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News for the Carlsbad High School Community

The Lancer Link

News for the Carlsbad High School Community

The Lancer Link

News for the Carlsbad High School Community

The Lancer Link

New Swedish exchange student living the Californian life

Out of 10 biographies sent to them by the program Face the World, parents John and Stacey Quartarone chose the student who would come and live with them for this year.

“We chose Daniel, because he was funny. He wanted to experience the coast of California. He said he wanted to experience, you know, the culture, and he just sounded like a good fit for us,” host mom Stacey Quartarone said

The previous year, the Quartarones took in their first foreign exchange student, hoping for a new experience for themselves and their daughter Haley, a CHS graduate. The student they chose last year, from Berlin, Germany, was senior Christopher Bohmer.

“We’ve become now lifelong friends, a lifelong family,” host parent John Quartarone said. A hope they have for their new exchange student.

The family photos on the mantle and the golden retriever Lani sleeping on the rug shows the typical American home. A new image to Daniel Blomberg, a senior this year at CHS, coming from Sweden, here for a year from his hometown of Molndal, an old fishing village with a population of 60,000, half the size of Carlsbad. Molndal is also about 300 miles from Stockholm, Sweden’s capital and home of the monarch King Carl XVI Gustaf.

“I’ve been here for like three weeks now, and it’s been so much new stuff, so much,” Blomberg  said. “Good-bad, I can’t tell. But, it’s different, it is. Everything is bigger first. And it’s a lot cheaper…the food is very spicy…and the people is outgoing here, in Sweden we are much more reserved. We’re not talking about the same things you have the courage to talk about here.”

Having taken English in school since the third grade, the transition from Swedish to English didn’t take very long, which surprisingly, disappointed Blomberg.

“I have realized I was thinking in English like the second day or something. I didn’t like it. I would’ve liked more like two weeks because Swedish is more important to me,” Blomberg said.

Language aside, transitioning into a new country, with a new home, a new family, into a new school, and trying to make new friends, one would think might be challenging.

“I’m surprised how easy it was to get into everything: get along with the family, get along at school. It was just easy all the way, really.”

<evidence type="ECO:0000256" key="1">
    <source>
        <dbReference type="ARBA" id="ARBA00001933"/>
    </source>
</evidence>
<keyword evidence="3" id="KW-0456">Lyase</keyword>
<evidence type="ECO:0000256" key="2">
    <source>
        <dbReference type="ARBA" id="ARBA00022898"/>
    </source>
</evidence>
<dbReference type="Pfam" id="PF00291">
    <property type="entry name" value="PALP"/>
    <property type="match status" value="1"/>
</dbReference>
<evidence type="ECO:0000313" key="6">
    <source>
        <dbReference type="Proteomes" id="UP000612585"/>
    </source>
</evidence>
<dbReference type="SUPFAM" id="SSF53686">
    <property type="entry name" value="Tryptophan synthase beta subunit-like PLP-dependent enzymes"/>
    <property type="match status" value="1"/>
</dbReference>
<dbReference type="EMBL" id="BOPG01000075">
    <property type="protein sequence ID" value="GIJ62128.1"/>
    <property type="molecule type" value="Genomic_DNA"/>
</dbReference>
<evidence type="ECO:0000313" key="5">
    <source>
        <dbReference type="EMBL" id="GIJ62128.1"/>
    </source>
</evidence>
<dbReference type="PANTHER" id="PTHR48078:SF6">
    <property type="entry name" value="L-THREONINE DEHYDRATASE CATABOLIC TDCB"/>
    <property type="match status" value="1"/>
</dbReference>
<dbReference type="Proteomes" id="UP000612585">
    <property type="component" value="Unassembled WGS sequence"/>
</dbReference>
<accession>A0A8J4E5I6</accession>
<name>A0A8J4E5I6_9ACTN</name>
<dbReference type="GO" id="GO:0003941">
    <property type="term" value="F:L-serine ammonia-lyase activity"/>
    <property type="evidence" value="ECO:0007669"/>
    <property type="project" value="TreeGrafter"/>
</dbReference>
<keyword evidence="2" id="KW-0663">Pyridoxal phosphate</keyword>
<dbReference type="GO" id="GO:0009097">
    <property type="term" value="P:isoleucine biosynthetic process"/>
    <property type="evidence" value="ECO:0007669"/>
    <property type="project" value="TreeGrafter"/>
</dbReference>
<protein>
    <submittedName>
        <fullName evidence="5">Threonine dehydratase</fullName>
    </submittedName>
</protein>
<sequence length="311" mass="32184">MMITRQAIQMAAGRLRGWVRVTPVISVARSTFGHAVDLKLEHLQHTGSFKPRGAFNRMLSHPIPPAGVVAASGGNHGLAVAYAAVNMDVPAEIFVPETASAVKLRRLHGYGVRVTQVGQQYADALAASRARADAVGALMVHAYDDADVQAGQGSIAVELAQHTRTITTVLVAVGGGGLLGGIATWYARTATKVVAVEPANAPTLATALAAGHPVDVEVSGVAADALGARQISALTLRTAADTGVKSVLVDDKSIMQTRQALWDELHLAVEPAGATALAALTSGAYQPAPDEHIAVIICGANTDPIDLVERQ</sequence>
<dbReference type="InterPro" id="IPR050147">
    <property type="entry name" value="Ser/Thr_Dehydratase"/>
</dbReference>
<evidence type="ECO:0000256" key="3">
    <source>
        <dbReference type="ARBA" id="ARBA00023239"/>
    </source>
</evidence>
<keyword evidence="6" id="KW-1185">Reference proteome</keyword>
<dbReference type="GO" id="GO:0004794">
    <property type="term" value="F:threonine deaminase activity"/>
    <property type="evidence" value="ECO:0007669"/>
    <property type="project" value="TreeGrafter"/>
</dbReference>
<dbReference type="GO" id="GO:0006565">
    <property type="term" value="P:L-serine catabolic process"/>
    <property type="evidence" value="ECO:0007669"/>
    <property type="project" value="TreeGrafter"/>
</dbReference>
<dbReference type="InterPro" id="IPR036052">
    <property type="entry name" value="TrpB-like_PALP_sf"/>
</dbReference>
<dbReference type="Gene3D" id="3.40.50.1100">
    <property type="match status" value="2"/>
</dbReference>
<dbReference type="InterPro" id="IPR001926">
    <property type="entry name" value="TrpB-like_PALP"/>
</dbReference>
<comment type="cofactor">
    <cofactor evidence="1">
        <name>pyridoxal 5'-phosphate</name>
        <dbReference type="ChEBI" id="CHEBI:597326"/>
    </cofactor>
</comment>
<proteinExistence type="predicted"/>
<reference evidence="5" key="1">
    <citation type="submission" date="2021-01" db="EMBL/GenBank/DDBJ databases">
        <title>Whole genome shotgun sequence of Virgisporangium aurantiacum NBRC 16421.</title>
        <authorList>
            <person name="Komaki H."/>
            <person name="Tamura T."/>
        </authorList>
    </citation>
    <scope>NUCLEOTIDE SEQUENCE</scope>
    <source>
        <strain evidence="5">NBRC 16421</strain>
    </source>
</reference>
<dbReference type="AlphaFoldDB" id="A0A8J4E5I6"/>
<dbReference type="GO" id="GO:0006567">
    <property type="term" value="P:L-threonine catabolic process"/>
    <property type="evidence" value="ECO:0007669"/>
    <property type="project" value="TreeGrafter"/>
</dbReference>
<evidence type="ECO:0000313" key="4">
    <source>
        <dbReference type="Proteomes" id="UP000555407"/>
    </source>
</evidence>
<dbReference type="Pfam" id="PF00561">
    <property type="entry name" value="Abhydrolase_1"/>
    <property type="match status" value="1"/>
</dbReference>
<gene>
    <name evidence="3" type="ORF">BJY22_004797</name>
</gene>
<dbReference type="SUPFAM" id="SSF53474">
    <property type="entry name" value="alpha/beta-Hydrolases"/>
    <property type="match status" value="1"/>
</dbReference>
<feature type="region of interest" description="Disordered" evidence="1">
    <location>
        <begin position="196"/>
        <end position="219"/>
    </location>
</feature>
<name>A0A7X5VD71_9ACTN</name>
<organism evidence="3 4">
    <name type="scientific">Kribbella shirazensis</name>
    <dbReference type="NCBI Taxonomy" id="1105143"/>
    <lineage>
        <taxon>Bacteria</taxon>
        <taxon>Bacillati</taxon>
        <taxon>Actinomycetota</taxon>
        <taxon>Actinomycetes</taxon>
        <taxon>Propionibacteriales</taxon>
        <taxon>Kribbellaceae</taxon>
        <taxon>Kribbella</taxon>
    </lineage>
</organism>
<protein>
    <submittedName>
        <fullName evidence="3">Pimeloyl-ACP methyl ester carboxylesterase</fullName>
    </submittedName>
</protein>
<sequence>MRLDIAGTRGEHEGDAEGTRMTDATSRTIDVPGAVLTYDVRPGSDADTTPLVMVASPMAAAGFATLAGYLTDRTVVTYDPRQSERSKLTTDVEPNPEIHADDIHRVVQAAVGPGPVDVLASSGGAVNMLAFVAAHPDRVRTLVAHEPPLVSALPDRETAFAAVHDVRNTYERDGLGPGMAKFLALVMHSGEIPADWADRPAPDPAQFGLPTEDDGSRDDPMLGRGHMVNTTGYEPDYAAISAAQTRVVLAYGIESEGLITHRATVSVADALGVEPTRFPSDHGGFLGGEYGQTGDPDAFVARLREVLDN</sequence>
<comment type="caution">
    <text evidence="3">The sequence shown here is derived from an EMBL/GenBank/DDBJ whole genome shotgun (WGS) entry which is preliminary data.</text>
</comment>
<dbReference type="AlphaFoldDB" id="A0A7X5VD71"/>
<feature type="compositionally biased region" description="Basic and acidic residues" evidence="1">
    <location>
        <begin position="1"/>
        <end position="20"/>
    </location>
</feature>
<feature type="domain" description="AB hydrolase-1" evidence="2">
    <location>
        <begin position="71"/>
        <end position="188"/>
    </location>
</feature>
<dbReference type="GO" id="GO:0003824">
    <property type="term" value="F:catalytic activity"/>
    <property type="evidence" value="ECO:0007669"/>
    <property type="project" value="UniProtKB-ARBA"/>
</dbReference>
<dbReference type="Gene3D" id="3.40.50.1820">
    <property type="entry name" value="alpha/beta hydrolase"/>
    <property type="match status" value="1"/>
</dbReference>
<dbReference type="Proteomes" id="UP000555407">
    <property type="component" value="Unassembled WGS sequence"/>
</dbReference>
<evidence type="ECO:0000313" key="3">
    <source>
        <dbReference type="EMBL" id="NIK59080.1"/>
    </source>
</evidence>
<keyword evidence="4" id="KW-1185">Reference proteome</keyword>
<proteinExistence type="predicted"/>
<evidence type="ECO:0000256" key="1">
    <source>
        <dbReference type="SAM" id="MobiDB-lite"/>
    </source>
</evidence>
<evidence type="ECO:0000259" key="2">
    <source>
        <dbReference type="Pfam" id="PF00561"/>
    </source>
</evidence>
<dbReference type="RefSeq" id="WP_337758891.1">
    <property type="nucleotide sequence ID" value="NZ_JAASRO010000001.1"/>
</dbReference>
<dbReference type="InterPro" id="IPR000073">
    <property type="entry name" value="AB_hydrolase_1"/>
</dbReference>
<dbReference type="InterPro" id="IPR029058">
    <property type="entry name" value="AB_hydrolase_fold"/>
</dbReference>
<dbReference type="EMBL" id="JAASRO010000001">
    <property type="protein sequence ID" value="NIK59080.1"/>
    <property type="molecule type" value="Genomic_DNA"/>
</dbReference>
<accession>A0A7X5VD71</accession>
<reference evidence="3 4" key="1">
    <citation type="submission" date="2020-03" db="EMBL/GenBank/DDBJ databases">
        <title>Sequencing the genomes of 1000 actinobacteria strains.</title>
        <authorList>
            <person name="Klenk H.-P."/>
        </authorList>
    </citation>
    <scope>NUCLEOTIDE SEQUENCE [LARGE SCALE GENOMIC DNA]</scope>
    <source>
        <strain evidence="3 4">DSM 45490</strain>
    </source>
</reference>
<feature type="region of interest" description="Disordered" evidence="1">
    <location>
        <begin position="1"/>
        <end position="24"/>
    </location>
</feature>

Worries mainly concerned cultural problems. What would be right back in Sweden, but wrong here in the U.S.

“The only thing is when somebody ask me if I like something and I say like ‘yeah!’ They’re like, ‘oh you didn’t like it?’ because I didn’t say ‘yeah, it was super good’ or ‘oh my God it was so nice’,” Blomberg said.

A few years back though Blomberg had no interest in learning about a new culture. Focusing instead on swim team, friends and life in Molndal, Sweden.

“My mom kept saying, for quite a few years, that she always regret that she didn’t do it…but still I was like no…I feel good in Sweden. But like about a year ago, I just felt I want to do something different. And to experience something else,” Blomberg said.

5, 5oo miles from Sweden, Blomberg is getting the new experience he wanted. This experience was one his parents fully supported, but his friends didn’t agree with.

“My parent’s reaction was, my mom and dad like ‘oh nice, at last!’ My friends, some were really jealous that I had the courage to do this. And some of them was, ‘why are you doing it? What do you get out of it?’ And I’m like it’s an adventure of a lifetime. You get to know so many new people,” Blomberg said.

Then there’s his 12-year-old sister.

“She turned last weekend, so I sent her a gift from California. She liked that,” Blomberg laughed.

Though Blomberg has adjusted to life in the U.S. he did experience some last minute, sort of ‘oops I wore my pajamas to school on the day of my test’, worries on his way from Sweden here.

“That 12 hour trip was a lot of thinking, a lot of thinking. Everything went through my mind. Like the host family didn’t show up, they picked up somebody else or that I would have a terrible year,” Blomberg said.

Blomberg’s fears have since been put to rest, and he looks forward to his year in the U.S. Where he plans on living like a true Californian: in surf P.E., water polo and aquatics class.

“I want to have a nice time, meet new friends and improve my English…and have just a really great year,” Blomberg said.

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About the Contributor
Madison Dearie
Madison Dearie, staff writer and photographer, foregin correspondent
Madison Dearie, apart from writing and photography, loves movies (old and new, good and bad),  music (eclectic) , travel (anywhere) and spending time with friends.  This year, Madison will be serving as a foreign correspondent during her time studying abroad in Madrid, Spain.

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    Alex LancialOct 18, 2011 at 8:22 pm

    So glad you guys are doing multimedia storytelling for your website now. This is where journalism is headed! The web is all about visuals, if you don’t have that to get your audience hooked nobody will read the content. Keep up the good work!

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New Swedish exchange student living the Californian life